Butler W. Lampson is considered to be one of the great computer scientists in the history of computing. During the 1960s, Lampson and others were part of Project GENIE at UC Berkeley. In 1965, several Project GENIE members, specifically Lampson and Peter Deutsch, developed the SDS 940's operating system which allowed the development of Douglas Engelbart and SRI's On-Line System (NLS). Lampson was one of the founder members of Xerox PARC in 1970, where he worked in the Computer Science Laboratory (CSL). His now-famous vision of a personal computer was captured in the 1972 memo entitled "Why Alto?" In 1973, the Xerox Alto, with its two-button mouse and full page sized-monitor, was born and is considered to be the first actual personal computer in terms of how it was meant to be used.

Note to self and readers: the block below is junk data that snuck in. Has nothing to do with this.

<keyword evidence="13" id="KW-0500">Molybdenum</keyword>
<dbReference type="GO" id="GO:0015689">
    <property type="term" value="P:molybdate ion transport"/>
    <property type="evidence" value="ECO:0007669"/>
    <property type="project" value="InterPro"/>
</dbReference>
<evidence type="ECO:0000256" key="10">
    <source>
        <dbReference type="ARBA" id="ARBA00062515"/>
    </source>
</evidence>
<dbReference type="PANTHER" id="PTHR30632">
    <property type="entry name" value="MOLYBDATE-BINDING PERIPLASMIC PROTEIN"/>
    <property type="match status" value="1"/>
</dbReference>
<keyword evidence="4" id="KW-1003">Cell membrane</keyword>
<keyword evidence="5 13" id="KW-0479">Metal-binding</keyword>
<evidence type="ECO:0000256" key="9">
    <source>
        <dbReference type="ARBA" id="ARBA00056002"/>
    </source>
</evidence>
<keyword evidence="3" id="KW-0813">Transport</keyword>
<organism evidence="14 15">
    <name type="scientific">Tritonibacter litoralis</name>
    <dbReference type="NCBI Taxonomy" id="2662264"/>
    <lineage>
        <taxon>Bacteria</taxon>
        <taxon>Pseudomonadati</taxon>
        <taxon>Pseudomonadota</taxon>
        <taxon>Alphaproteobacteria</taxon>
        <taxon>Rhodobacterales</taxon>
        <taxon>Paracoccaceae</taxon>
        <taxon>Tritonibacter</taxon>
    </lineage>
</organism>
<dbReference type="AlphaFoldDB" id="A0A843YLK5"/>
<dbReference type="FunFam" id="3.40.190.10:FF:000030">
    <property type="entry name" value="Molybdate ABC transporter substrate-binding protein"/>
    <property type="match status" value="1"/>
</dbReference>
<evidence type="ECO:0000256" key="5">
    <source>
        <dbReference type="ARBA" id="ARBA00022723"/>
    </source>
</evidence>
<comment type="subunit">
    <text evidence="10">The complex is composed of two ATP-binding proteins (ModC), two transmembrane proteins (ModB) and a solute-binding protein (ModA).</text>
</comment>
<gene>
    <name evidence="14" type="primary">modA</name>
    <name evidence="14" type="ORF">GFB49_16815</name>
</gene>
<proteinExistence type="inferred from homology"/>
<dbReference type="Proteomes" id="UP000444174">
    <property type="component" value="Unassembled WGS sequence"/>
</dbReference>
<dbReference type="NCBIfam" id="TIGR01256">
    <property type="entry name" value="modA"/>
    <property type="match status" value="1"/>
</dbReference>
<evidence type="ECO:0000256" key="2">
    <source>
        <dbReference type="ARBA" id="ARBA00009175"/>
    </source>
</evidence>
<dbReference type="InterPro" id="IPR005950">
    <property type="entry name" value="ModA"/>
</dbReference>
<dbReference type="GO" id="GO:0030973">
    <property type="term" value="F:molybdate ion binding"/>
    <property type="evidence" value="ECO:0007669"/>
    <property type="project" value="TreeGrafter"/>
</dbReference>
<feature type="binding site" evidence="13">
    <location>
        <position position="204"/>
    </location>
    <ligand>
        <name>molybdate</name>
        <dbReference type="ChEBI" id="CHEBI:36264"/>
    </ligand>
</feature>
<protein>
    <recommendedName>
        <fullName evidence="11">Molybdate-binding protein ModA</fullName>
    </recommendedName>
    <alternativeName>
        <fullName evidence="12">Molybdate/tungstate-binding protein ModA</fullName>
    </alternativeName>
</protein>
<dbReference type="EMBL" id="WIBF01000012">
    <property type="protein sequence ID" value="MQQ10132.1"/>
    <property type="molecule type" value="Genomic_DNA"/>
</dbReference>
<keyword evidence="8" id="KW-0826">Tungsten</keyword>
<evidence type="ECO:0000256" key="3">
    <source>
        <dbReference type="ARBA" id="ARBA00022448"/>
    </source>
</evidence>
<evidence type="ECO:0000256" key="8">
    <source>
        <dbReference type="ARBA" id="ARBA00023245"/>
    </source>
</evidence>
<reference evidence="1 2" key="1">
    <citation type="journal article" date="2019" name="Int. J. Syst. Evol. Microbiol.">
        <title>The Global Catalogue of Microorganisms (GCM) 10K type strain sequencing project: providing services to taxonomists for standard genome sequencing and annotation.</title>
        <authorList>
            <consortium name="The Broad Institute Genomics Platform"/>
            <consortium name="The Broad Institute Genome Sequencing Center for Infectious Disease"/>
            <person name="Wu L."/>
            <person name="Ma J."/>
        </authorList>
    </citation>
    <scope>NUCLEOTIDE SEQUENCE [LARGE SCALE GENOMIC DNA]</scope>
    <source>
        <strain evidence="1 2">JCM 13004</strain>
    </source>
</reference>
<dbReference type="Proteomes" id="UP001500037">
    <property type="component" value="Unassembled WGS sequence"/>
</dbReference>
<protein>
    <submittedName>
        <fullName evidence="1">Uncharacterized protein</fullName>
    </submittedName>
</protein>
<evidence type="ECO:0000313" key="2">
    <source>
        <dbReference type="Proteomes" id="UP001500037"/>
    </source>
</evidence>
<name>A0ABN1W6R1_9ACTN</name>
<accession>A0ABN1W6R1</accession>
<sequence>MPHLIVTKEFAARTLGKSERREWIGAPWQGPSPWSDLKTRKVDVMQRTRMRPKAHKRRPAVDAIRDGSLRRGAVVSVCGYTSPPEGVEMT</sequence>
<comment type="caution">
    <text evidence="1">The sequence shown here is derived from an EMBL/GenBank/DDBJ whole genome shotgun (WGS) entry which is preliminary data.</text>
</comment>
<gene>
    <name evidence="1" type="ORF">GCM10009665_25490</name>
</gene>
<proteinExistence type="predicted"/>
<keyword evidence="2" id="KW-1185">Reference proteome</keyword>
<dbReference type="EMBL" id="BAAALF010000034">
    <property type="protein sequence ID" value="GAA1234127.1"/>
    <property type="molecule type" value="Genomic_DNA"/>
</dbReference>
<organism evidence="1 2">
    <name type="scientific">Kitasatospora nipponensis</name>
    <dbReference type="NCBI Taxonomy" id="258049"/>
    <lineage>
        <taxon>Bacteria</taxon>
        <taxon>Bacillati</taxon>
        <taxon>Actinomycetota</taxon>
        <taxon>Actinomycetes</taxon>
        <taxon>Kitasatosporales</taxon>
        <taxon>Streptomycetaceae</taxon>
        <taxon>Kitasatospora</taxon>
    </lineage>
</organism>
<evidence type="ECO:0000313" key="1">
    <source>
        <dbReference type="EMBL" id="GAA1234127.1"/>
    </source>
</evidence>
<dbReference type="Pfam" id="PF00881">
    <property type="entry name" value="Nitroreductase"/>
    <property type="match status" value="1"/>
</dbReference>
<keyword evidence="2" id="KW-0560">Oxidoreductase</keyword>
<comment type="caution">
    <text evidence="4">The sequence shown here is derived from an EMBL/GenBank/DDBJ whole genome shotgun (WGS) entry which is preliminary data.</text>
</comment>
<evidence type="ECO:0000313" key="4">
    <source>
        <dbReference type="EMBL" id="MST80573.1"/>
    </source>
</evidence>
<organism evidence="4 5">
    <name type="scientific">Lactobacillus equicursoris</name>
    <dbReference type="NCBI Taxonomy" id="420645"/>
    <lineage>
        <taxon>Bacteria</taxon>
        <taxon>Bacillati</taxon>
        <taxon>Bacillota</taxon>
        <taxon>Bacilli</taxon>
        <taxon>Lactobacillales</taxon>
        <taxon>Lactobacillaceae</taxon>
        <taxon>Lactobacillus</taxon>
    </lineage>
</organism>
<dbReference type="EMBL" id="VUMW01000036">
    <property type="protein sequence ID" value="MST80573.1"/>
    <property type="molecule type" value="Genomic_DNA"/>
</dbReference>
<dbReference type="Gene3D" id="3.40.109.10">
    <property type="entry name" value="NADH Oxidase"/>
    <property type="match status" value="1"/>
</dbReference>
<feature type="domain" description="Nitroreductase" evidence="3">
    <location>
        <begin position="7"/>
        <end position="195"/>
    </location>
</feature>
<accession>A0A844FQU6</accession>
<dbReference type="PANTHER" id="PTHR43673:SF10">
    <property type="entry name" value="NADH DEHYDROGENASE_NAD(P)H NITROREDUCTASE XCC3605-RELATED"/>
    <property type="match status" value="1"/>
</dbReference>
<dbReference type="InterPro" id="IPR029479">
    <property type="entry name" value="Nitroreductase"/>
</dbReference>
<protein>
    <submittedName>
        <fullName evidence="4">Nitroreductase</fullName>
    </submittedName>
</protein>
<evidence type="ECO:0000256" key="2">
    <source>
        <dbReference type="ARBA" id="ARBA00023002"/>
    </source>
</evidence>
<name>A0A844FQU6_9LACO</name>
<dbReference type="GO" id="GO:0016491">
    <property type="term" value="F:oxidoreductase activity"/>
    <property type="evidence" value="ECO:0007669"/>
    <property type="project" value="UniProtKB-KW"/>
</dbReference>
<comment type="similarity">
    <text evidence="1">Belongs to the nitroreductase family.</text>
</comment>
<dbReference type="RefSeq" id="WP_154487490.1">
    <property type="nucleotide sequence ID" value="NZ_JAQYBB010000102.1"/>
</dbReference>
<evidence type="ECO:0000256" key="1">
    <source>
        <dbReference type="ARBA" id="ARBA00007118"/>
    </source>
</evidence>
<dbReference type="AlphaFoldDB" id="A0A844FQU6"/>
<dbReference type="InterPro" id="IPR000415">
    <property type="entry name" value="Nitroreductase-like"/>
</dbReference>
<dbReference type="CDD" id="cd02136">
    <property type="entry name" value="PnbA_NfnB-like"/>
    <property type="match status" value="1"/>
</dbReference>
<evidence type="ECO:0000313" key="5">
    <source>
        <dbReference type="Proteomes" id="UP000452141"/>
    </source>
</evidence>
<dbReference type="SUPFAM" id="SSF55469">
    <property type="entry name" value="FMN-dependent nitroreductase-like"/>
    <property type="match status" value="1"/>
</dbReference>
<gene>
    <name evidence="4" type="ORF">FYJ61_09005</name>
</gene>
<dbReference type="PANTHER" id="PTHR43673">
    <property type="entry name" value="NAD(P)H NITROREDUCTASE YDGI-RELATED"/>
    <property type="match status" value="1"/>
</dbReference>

Lampson helped work on revolutionary technologies such as the Alto personal distributed computing system, laser printer design, two-phase commit protocols, the first local area network (LAN) to use Ethernet, and several programming languages. By the early 1980s, Lampson left Xerox PARC for Digital Equipment Corporation and now works for Microsoft Research. In 1992, he won the distinguished ACM Turing Award for his contributions to personal computing and computer science.

Lampson received his Bachelor's degree in Physics from Harvard University in 1964, and his Ph.D in Electrical Engineering and Computer Science from the University of California, Berkeley in 1967.

Link to Lampson's website: http://research.microsoft.com/lampson.

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